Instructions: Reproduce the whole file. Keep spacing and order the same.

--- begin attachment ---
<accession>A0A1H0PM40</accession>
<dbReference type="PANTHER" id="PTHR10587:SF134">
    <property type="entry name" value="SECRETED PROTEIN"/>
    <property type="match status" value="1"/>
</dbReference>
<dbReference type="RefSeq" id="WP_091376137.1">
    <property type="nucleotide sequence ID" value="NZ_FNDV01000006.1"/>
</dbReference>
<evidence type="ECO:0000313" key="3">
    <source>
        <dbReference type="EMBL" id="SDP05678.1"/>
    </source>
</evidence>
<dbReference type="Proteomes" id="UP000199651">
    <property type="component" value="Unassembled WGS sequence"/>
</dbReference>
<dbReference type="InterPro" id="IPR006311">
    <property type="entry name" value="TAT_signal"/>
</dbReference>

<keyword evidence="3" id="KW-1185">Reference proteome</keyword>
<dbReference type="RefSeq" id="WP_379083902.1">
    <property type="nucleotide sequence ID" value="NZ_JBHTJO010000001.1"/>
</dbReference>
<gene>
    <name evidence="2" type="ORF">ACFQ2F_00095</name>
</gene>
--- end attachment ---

<accession>A0A1H0PM40</accession>
<dbReference type="PANTHER" id="PTHR10587:SF134">
    <property type="entry name" value="SECRETED PROTEIN"/>
    <property type="match status" value="1"/>
</dbReference>
<dbReference type="RefSeq" id="WP_091376137.1">
    <property type="nucleotide sequence ID" value="NZ_FNDV01000006.1"/>
</dbReference>
<evidence type="ECO:0000313" key="3">
    <source>
        <dbReference type="EMBL" id="SDP05678.1"/>
    </source>
</evidence>
<dbReference type="Proteomes" id="UP000199651">
    <property type="component" value="Unassembled WGS sequence"/>
</dbReference>
<dbReference type="InterPro" id="IPR006311">
    <property type="entry name" value="TAT_signal"/>
</dbReference>

<keyword evidence="3" id="KW-1185">Reference proteome</keyword>
<dbReference type="RefSeq" id="WP_379083902.1">
    <property type="nucleotide sequence ID" value="NZ_JBHTJO010000001.1"/>
</dbReference>
<gene>
    <name evidence="2" type="ORF">ACFQ2F_00095</name>
</gene>